Co-authored with John Jalsevac

AUCKLAND, New Zealand, September 18 2013 (  – Top euthanasia advocate Philip Nitschke has taken partial credit for the increase in the suicide rate among elderly men in New Zealand that was revealed in recently released statistics.

According to the new statistics, the average suicide rate was 12.10 per 100,000 across the population for the year ending June 2013, but the rate for men aged 85 years plus was 31.38 per 100,000.


While the total number of suicides among 85+ men only amounted to nine for the year, the increase has sparked concern in the country, with Chief Coroner Judge Neil MacLean saying that more research is needed to determine the cause.

MacLean also asserted that it can be difficult to differentiate “slow suicide” among the elderly from euthanasia. “That's the person that's starving themselves, refusing their medication, simply giving up the will to live. It merges sometimes with euthanasia and that's a very grey area,” he said.

However, Exit International, the group founded by euthanasia and assisted suicide advocate Dr Philip Nitschke, said it was not suprised by the news, stating in a press release, “Exit has also been instruments (sic) in providing elderly New Zealanders with supplies of MaxDog nitrogen.” 

“As a society we should not be alarmed by this trend,” said Nitschke, “and taking steps to prevent access to new developments in end of life strategies or end of life drugs would be counterproductive, forcing people to use undignified and often ineffective methods”.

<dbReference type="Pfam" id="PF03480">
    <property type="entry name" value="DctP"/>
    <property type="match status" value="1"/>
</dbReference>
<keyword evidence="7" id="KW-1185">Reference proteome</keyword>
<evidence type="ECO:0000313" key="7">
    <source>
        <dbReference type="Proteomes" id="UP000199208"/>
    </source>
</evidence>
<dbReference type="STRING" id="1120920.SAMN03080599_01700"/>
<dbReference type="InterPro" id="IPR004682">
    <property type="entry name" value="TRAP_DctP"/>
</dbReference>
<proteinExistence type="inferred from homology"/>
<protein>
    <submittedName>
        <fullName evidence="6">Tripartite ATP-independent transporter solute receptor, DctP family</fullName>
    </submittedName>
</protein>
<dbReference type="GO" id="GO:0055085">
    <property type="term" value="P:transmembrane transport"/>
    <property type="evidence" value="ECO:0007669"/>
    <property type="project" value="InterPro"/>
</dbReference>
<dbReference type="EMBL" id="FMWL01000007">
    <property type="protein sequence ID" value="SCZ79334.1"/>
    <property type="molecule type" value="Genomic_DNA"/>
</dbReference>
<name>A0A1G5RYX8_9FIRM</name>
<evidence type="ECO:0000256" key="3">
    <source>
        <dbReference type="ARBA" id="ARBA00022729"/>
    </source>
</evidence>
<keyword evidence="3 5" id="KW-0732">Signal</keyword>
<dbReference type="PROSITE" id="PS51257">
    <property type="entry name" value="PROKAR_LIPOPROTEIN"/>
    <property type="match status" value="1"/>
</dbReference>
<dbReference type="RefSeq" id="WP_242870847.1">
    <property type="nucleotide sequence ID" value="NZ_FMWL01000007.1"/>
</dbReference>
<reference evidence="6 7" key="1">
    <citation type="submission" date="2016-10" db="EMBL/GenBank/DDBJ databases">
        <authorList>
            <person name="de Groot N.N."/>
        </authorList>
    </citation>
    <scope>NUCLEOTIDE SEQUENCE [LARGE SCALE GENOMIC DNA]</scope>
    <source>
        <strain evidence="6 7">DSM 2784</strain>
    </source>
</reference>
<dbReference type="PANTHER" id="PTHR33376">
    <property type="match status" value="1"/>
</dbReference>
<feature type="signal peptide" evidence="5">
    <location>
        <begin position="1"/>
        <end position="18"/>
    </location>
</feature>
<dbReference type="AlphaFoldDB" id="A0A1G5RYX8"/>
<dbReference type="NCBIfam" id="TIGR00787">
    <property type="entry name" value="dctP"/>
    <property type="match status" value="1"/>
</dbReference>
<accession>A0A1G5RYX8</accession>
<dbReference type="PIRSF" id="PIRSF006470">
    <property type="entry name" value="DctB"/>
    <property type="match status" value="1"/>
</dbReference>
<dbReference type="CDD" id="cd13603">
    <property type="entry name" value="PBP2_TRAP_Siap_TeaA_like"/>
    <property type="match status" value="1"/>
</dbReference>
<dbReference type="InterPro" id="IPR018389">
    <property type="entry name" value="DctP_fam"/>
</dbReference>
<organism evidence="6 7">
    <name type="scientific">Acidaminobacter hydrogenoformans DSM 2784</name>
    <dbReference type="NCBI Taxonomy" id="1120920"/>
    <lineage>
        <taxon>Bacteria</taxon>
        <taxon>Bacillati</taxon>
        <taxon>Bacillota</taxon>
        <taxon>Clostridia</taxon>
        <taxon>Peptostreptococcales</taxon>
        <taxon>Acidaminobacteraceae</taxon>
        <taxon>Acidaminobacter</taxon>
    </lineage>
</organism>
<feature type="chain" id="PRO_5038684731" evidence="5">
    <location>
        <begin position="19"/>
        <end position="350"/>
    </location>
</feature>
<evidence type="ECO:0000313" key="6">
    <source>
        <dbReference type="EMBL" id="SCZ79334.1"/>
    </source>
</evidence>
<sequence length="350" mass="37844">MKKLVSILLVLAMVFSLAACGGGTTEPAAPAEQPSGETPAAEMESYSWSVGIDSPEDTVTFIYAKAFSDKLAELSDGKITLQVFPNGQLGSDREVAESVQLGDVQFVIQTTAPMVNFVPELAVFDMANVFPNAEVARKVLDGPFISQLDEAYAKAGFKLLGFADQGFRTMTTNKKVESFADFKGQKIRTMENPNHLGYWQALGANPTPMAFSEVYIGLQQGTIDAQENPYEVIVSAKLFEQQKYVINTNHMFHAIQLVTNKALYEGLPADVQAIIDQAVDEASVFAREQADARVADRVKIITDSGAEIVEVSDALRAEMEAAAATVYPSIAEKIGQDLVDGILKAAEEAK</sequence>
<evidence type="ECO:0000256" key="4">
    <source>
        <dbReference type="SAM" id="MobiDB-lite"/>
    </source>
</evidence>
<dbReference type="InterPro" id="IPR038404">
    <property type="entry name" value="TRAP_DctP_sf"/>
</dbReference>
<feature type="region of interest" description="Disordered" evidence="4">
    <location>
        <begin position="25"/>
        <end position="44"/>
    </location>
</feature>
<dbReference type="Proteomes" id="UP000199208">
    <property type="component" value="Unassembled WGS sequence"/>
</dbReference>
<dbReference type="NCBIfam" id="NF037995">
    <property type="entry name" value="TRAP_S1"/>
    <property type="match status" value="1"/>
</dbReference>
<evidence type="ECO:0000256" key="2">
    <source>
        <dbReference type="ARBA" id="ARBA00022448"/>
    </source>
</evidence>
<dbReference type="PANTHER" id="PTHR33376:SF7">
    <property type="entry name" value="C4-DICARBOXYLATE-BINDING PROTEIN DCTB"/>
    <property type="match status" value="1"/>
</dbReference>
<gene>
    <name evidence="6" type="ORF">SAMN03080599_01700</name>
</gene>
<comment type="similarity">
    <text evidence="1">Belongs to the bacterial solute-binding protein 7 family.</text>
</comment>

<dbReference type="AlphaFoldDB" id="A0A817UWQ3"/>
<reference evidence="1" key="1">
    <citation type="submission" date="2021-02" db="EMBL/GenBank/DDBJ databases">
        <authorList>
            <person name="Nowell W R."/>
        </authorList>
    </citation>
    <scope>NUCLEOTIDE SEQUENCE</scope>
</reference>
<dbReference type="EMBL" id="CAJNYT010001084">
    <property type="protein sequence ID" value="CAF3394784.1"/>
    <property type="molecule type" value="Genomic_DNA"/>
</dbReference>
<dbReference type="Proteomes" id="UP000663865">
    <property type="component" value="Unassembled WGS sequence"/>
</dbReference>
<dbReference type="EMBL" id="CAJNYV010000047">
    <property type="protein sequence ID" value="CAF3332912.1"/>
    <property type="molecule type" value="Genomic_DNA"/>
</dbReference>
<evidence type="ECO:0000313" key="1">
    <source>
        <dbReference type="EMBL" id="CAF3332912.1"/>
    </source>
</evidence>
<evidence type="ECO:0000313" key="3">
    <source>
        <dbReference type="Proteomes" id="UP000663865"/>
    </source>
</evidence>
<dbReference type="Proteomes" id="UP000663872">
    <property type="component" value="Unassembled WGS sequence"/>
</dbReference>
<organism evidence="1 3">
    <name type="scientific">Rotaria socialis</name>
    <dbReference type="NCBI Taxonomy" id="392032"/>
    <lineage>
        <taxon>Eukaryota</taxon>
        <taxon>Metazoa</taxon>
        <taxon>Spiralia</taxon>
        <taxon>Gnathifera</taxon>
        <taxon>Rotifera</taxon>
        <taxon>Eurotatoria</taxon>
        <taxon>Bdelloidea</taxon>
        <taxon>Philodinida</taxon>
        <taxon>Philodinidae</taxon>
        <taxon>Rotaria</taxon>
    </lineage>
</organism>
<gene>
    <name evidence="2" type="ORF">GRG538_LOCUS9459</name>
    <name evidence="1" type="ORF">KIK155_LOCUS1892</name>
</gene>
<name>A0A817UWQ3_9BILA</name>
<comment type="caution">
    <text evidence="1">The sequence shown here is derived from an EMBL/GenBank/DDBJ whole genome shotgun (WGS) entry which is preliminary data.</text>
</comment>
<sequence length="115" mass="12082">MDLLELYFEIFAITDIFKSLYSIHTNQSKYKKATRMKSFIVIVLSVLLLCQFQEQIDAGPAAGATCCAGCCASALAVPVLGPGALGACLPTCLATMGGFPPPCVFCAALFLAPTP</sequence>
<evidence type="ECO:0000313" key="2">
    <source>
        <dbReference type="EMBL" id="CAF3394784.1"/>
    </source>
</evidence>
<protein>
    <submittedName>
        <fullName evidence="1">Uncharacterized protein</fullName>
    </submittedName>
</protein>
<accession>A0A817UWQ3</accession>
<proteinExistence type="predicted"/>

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Nitschke also alleged that the suicide rate among the elderly might even be higher, pointing out that nitrogen can be difficult to detect, making a death look natural. 

Professor Emeritus David Richmond, spokesperson for Euthanasia Free New Zealand, called Exit International’s provision of information and products to commit suicide an “un-neighbourly contribution to the suicide rate.”

He also expressed concern that in order for any such deaths to look natural, someone would have to assist in the suicide.

“Under such circumstances, no-one could be certain whether the unfortunate event was a genuine suicide or whether it involved a relative killing an elderly person for personal gain.  Given the high levels of elder abuse in New Zealand, such concerns are not fanciful,” he said. 

An End of Life Choice Bill is currently in the ballot box in the country.  If it were to be drawn and then passed, anyone over the age of 18 could obtain permission to end their lives due to “unbearable suffering”.

Richmond said that he fears that if the legislation were to be passed “the State would surely be seen to be favouring Dr. Nitschke’s triumphalistic attitude towards suicide rates to the neglect of the opinion of a responsible majority of its citizens who, like Judge MacLean, are deeply concerned about them.”

Professor Emeritus David Richmond will be speaking at the Rise Up Together in the Service of Life Conference, which will be held 27th to 29th September 2013 at the Bruce Mason Centre in Takapuna, Auckland. Hosted by Family Life International NZ.